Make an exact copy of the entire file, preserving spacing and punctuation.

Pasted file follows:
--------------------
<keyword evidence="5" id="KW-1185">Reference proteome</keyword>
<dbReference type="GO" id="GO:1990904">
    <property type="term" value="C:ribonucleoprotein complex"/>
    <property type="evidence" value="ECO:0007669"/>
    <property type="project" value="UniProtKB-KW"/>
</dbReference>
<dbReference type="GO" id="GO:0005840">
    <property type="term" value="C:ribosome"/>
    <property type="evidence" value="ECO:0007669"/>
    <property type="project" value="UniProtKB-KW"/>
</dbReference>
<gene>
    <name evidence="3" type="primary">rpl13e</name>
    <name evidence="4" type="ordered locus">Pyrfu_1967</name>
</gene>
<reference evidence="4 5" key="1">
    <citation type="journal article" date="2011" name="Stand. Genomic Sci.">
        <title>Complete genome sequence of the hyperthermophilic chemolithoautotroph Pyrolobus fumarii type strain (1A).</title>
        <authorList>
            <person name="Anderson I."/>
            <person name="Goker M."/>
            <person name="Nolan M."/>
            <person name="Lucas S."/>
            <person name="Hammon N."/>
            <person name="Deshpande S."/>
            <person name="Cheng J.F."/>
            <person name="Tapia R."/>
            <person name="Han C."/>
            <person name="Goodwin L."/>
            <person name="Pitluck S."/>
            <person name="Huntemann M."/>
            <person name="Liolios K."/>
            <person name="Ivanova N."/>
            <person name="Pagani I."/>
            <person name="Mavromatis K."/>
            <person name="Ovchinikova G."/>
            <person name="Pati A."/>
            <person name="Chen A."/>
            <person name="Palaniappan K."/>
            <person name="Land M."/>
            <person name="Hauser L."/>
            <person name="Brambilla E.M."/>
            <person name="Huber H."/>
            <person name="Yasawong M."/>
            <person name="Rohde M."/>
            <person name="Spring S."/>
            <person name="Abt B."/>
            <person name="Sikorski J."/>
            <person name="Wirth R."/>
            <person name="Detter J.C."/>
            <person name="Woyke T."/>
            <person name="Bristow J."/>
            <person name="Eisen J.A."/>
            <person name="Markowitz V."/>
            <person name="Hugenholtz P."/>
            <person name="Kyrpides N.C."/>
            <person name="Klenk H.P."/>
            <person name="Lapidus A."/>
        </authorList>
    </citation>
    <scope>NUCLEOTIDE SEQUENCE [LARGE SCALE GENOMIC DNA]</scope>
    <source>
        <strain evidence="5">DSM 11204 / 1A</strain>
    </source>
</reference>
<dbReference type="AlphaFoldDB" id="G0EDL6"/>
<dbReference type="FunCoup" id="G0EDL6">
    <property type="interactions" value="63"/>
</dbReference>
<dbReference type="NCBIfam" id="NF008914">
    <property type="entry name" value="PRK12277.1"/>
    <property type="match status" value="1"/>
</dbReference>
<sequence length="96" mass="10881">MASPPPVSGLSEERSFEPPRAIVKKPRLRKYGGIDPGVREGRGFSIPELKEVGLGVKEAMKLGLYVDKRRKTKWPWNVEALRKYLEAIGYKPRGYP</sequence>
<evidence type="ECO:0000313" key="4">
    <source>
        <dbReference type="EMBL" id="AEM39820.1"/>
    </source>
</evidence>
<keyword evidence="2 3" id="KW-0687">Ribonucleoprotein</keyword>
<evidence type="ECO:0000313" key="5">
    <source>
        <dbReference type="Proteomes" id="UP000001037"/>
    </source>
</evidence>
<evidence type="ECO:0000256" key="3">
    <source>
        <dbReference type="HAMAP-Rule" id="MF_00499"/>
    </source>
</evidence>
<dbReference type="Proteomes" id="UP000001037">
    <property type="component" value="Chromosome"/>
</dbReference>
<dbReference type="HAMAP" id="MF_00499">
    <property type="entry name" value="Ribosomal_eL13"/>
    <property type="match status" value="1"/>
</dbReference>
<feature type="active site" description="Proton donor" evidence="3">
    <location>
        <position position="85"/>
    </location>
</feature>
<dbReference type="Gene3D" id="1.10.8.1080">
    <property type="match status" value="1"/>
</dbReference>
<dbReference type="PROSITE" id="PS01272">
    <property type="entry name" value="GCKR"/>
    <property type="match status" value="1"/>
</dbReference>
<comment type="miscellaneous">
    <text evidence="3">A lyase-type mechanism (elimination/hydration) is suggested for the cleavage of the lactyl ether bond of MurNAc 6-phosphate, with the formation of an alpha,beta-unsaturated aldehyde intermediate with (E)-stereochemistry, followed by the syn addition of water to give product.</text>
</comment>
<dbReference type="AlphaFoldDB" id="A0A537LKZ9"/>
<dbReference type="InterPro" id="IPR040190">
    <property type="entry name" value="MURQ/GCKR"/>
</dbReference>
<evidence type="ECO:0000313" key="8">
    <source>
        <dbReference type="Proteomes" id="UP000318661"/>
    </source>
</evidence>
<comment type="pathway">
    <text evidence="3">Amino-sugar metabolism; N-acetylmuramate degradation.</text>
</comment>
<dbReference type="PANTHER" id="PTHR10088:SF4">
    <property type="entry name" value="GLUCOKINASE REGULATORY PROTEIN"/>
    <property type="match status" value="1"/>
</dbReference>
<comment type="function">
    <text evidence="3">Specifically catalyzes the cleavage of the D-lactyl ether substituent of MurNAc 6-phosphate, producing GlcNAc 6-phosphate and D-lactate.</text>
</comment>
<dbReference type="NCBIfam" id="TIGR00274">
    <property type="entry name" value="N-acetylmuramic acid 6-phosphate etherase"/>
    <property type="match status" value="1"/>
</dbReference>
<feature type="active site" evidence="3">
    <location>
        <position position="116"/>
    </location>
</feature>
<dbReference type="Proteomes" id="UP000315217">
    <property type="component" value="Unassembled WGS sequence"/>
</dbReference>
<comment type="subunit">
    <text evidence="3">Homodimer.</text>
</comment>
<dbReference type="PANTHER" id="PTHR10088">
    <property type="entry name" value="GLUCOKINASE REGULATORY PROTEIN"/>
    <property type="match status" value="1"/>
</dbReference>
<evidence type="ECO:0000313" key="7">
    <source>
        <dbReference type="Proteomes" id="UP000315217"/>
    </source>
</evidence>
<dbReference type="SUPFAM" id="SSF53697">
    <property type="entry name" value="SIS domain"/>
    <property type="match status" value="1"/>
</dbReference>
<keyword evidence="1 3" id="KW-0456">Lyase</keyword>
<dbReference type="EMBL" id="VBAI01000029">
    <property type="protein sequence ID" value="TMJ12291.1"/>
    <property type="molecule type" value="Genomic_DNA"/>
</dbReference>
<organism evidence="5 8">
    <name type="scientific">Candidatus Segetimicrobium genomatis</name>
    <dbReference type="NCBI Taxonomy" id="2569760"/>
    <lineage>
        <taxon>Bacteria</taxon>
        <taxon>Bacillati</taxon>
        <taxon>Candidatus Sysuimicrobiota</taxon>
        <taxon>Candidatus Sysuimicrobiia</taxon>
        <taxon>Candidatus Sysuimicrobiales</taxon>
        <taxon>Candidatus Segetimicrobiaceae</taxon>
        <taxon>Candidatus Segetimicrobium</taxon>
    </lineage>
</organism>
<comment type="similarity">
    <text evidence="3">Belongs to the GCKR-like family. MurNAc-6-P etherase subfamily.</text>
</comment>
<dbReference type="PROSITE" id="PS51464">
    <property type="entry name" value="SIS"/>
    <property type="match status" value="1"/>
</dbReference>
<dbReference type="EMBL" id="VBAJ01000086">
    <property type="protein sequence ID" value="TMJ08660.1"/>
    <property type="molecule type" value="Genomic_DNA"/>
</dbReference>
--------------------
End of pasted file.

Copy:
<keyword evidence="5" id="KW-1185">Reference proteome</keyword>
<dbReference type="GO" id="GO:1990904">
    <property type="term" value="C:ribonucleoprotein complex"/>
    <property type="evidence" value="ECO:0007669"/>
    <property type="project" value="UniProtKB-KW"/>
</dbReference>
<dbReference type="GO" id="GO:0005840">
    <property type="term" value="C:ribosome"/>
    <property type="evidence" value="ECO:0007669"/>
    <property type="project" value="UniProtKB-KW"/>
</dbReference>
<gene>
    <name evidence="3" type="primary">rpl13e</name>
    <name evidence="4" type="ordered locus">Pyrfu_1967</name>
</gene>
<reference evidence="4 5" key="1">
    <citation type="journal article" date="2011" name="Stand. Genomic Sci.">
        <title>Complete genome sequence of the hyperthermophilic chemolithoautotroph Pyrolobus fumarii type strain (1A).</title>
        <authorList>
            <person name="Anderson I."/>
            <person name="Goker M."/>
            <person name="Nolan M."/>
            <person name="Lucas S."/>
            <person name="Hammon N."/>
            <person name="Deshpande S."/>
            <person name="Cheng J.F."/>
            <person name="Tapia R."/>
            <person name="Han C."/>
            <person name="Goodwin L."/>
            <person name="Pitluck S."/>
            <person name="Huntemann M."/>
            <person name="Liolios K."/>
            <person name="Ivanova N."/>
            <person name="Pagani I."/>
            <person name="Mavromatis K."/>
            <person name="Ovchinikova G."/>
            <person name="Pati A."/>
            <person name="Chen A."/>
            <person name="Palaniappan K."/>
            <person name="Land M."/>
            <person name="Hauser L."/>
            <person name="Brambilla E.M."/>
            <person name="Huber H."/>
            <person name="Yasawong M."/>
            <person name="Rohde M."/>
            <person name="Spring S."/>
            <person name="Abt B."/>
            <person name="Sikorski J."/>
            <person name="Wirth R."/>
            <person name="Detter J.C."/>
            <person name="Woyke T."/>
            <person name="Bristow J."/>
            <person name="Eisen J.A."/>
            <person name="Markowitz V."/>
            <person name="Hugenholtz P."/>
            <person name="Kyrpides N.C."/>
            <person name="Klenk H.P."/>
            <person name="Lapidus A."/>
        </authorList>
    </citation>
    <scope>NUCLEOTIDE SEQUENCE [LARGE SCALE GENOMIC DNA]</scope>
    <source>
        <strain evidence="5">DSM 11204 / 1A</strain>
    </source>
</reference>
<dbReference type="AlphaFoldDB" id="G0EDL6"/>
<dbReference type="FunCoup" id="G0EDL6">
    <property type="interactions" value="63"/>
</dbReference>
<dbReference type="NCBIfam" id="NF008914">
    <property type="entry name" value="PRK12277.1"/>
    <property type="match status" value="1"/>
</dbReference>
<sequence length="96" mass="10881">MASPPPVSGLSEERSFEPPRAIVKKPRLRKYGGIDPGVREGRGFSIPELKEVGLGVKEAMKLGLYVDKRRKTKWPWNVEALRKYLEAIGYKPRGYP</sequence>
<evidence type="ECO:0000313" key="4">
    <source>
        <dbReference type="EMBL" id="AEM39820.1"/>
    </source>
</evidence>
<keyword evidence="2 3" id="KW-0687">Ribonucleoprotein</keyword>
<evidence type="ECO:0000313" key="5">
    <source>
        <dbReference type="Proteomes" id="UP000001037"/>
    </source>
</evidence>
<evidence type="ECO:0000256" key="3">
    <source>
        <dbReference type="HAMAP-Rule" id="MF_00499"/>
    </source>
</evidence>
<dbReference type="Proteomes" id="UP000001037">
    <property type="component" value="Chromosome"/>
</dbReference>
<dbReference type="HAMAP" id="MF_00499">
    <property type="entry name" value="Ribosomal_eL13"/>
    <property type="match status" value="1"/>
</dbReference>
<feature type="active site" description="Proton donor" evidence="3">
    <location>
        <position position="85"/>
    </location>
</feature>
<dbReference type="Gene3D" id="1.10.8.1080">
    <property type="match status" value="1"/>
</dbReference>
<dbReference type="PROSITE" id="PS01272">
    <property type="entry name" value="GCKR"/>
    <property type="match status" value="1"/>
</dbReference>
<comment type="miscellaneous">
    <text evidence="3">A lyase-type mechanism (elimination/hydration) is suggested for the cleavage of the lactyl ether bond of MurNAc 6-phosphate, with the formation of an alpha,beta-unsaturated aldehyde intermediate with (E)-stereochemistry, followed by the syn addition of water to give product.</text>
</comment>
<dbReference type="AlphaFoldDB" id="A0A537LKZ9"/>
<dbReference type="InterPro" id="IPR040190">
    <property type="entry name" value="MURQ/GCKR"/>
</dbReference>
<evidence type="ECO:0000313" key="8">
    <source>
        <dbReference type="Proteomes" id="UP000318661"/>
    </source>
</evidence>
<comment type="pathway">
    <text evidence="3">Amino-sugar metabolism; N-acetylmuramate degradation.</text>
</comment>
<dbReference type="PANTHER" id="PTHR10088:SF4">
    <property type="entry name" value="GLUCOKINASE REGULATORY PROTEIN"/>
    <property type="match status" value="1"/>
</dbReference>
<comment type="function">
    <text evidence="3">Specifically catalyzes the cleavage of the D-lactyl ether substituent of MurNAc 6-phosphate, producing GlcNAc 6-phosphate and D-lactate.</text>
</comment>
<dbReference type="NCBIfam" id="TIGR00274">
    <property type="entry name" value="N-acetylmuramic acid 6-phosphate etherase"/>
    <property type="match status" value="1"/>
</dbReference>
<feature type="active site" evidence="3">
    <location>
        <position position="116"/>
    </location>
</feature>
<dbReference type="Proteomes" id="UP000315217">
    <property type="component" value="Unassembled WGS sequence"/>
</dbReference>
<comment type="subunit">
    <text evidence="3">Homodimer.</text>
</comment>
<dbReference type="PANTHER" id="PTHR10088">
    <property type="entry name" value="GLUCOKINASE REGULATORY PROTEIN"/>
    <property type="match status" value="1"/>
</dbReference>
<evidence type="ECO:0000313" key="7">
    <source>
        <dbReference type="Proteomes" id="UP000315217"/>
    </source>
</evidence>
<dbReference type="SUPFAM" id="SSF53697">
    <property type="entry name" value="SIS domain"/>
    <property type="match status" value="1"/>
</dbReference>
<keyword evidence="1 3" id="KW-0456">Lyase</keyword>
<dbReference type="EMBL" id="VBAI01000029">
    <property type="protein sequence ID" value="TMJ12291.1"/>
    <property type="molecule type" value="Genomic_DNA"/>
</dbReference>
<organism evidence="5 8">
    <name type="scientific">Candidatus Segetimicrobium genomatis</name>
    <dbReference type="NCBI Taxonomy" id="2569760"/>
    <lineage>
        <taxon>Bacteria</taxon>
        <taxon>Bacillati</taxon>
        <taxon>Candidatus Sysuimicrobiota</taxon>
        <taxon>Candidatus Sysuimicrobiia</taxon>
        <taxon>Candidatus Sysuimicrobiales</taxon>
        <taxon>Candidatus Segetimicrobiaceae</taxon>
        <taxon>Candidatus Segetimicrobium</taxon>
    </lineage>
</organism>
<comment type="similarity">
    <text evidence="3">Belongs to the GCKR-like family. MurNAc-6-P etherase subfamily.</text>
</comment>
<dbReference type="PROSITE" id="PS51464">
    <property type="entry name" value="SIS"/>
    <property type="match status" value="1"/>
</dbReference>
<dbReference type="EMBL" id="VBAJ01000086">
    <property type="protein sequence ID" value="TMJ08660.1"/>
    <property type="molecule type" value="Genomic_DNA"/>
</dbReference>